As an artist everything has been entirely intuitive. No matter how intellectual one can become it is totally in your gut. For years I would be drawn to certain materials, and I would spend five years trying to figure out what that connection was, and it’s really being very compelled. So at one point 10 years ago I just had this real compulsion to want to work with fire. So I went to Beijing and locked myself in a studio for two months, it was the middle of winter and I started burning the crap out of paper.

To keep warm?
(Laughs) Yeah it was freezing, Beijing gets very cold. But then I started to read and listen to a lot of podcasts as you do, I have to go into these periods of isolation to do this kind of work. What I love is the way in which Buddhism discusses emotions in terms of the elements. Okay I’m going to get really cheesy and Buddhist here. In terms of fire there is a metaphor called the “fire of delusion”, so delusion in Buddhism is the amount of spin that we perpetually comfort ourselves with. Good spin, bad spin, it’s all just spin. So the metaphor is that we have different kinds of fire: we have bush fires, gas fires, paper fires – it has to do with the fuel – delusion is also a fuel. So in order to meet your delusion and burn them away you have to meet them squarely. The burning was my way of complete meditation for two months, a commitment to burn away as much as the delusion of self as possible.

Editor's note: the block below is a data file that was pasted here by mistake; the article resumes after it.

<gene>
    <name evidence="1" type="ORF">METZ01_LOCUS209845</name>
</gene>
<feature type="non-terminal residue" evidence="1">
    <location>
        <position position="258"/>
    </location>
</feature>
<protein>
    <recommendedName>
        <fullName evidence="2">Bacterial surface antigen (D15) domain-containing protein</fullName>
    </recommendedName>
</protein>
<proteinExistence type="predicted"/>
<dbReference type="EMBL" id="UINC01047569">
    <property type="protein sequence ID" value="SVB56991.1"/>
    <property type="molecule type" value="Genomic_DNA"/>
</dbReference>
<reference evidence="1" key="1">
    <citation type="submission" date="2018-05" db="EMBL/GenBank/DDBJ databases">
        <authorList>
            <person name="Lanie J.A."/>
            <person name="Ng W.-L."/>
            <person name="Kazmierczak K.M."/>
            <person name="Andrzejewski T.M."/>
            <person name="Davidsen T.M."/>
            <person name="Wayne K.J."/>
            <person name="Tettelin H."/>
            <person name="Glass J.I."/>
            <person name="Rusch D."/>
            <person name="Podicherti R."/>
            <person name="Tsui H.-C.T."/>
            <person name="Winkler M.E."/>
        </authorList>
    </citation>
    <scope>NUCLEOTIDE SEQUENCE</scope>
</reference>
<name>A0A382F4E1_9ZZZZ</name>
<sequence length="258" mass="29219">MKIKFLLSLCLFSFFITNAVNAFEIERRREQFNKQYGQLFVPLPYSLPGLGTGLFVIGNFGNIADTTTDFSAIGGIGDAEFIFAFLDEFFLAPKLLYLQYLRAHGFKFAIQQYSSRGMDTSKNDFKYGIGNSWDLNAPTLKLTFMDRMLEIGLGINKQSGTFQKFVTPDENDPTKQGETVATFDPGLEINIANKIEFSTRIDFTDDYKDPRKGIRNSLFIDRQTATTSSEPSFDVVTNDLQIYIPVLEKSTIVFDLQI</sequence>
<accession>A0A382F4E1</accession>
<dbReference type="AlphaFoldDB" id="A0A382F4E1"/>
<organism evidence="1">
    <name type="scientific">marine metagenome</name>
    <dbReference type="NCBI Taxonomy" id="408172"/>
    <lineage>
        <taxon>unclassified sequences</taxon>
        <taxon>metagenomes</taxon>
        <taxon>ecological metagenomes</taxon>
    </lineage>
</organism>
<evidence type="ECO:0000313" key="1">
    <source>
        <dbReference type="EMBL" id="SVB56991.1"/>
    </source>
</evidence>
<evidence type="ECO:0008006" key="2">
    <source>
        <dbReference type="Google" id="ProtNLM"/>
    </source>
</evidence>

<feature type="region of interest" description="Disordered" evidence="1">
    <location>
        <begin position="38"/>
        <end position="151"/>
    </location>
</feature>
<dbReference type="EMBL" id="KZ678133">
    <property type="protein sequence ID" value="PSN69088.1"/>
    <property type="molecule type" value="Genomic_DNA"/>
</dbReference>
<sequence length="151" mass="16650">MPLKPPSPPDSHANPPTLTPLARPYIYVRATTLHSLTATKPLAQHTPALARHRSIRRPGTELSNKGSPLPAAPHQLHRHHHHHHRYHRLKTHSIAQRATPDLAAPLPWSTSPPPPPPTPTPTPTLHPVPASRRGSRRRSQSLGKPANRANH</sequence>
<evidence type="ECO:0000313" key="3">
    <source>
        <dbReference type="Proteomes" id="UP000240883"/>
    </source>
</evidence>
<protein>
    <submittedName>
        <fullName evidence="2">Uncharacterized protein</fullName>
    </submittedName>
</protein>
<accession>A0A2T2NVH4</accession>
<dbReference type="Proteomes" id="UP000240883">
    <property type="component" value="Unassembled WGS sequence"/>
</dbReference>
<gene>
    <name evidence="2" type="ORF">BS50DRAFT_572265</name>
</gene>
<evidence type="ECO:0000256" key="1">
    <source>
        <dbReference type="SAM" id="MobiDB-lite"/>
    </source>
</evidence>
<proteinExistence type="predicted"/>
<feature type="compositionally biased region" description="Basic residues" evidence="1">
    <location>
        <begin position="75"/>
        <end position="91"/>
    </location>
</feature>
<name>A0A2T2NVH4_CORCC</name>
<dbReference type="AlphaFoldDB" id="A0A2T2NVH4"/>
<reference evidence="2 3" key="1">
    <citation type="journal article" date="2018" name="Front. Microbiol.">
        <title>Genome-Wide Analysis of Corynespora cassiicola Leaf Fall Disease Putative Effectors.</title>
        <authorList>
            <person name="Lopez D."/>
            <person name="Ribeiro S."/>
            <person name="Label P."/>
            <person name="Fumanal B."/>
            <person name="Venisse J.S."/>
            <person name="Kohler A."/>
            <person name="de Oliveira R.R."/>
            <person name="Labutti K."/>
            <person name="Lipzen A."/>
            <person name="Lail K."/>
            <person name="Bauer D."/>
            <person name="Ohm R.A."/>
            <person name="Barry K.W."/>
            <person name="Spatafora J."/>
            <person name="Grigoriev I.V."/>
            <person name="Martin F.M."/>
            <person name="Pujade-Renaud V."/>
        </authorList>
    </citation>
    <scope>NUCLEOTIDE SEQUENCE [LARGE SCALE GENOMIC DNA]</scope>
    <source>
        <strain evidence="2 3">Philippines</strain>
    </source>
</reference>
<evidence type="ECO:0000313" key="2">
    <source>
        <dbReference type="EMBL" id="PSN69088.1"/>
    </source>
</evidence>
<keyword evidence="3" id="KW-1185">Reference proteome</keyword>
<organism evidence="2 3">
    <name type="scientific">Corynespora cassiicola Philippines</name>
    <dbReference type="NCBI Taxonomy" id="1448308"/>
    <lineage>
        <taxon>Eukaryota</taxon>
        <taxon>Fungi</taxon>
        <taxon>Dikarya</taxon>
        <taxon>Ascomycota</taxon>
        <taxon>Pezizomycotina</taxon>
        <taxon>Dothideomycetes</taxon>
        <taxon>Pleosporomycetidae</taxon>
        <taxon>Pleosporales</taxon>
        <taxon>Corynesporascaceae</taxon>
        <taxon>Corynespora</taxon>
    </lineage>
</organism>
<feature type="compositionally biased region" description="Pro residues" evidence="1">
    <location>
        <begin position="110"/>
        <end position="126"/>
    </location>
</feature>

Working with metal and fire, you are engaging with the material and immaterial. Does it mirror your own material and immaterial connections to your Australian identity?
Yes, that is all-important, the relationship between the material and immaterial, they hinge upon each other. When the fire meets the metal it is written with fire, they are married together, you can’t extricate them, it’s irreparable with the warping that occurs. There is this new vitality that comes about just through the fire. In terms of Chinese heritage and the immaterial, for me, spirit is the invisible things that make us in any given second, and part of that is for me is whatever it is to be Chinese. And that is a really strong pull, I speak to other Chinese-Australians and you can’t escape it.

You are at an exciting stage now in mid-career, how do you weather the highs and lows as an artist?
It is back to the question of authenticity, you have to stay true to that which is essential to you. Through suffering and pain of difference some wee little question is burned, seared into your soul and you are compelled to answer and address that. In terms of the highs and lows, there is good spin and bad spin, there is success and not success – they are the same thing. Success is more pleasant, but it is also a trap too, and lack of success is unpleasant but it is a trap to think that is what you are. You have to just get on with that task, you have to be present and turn up to your own life.

With your practice growing from small-scale works to large public works, how has this challenged you?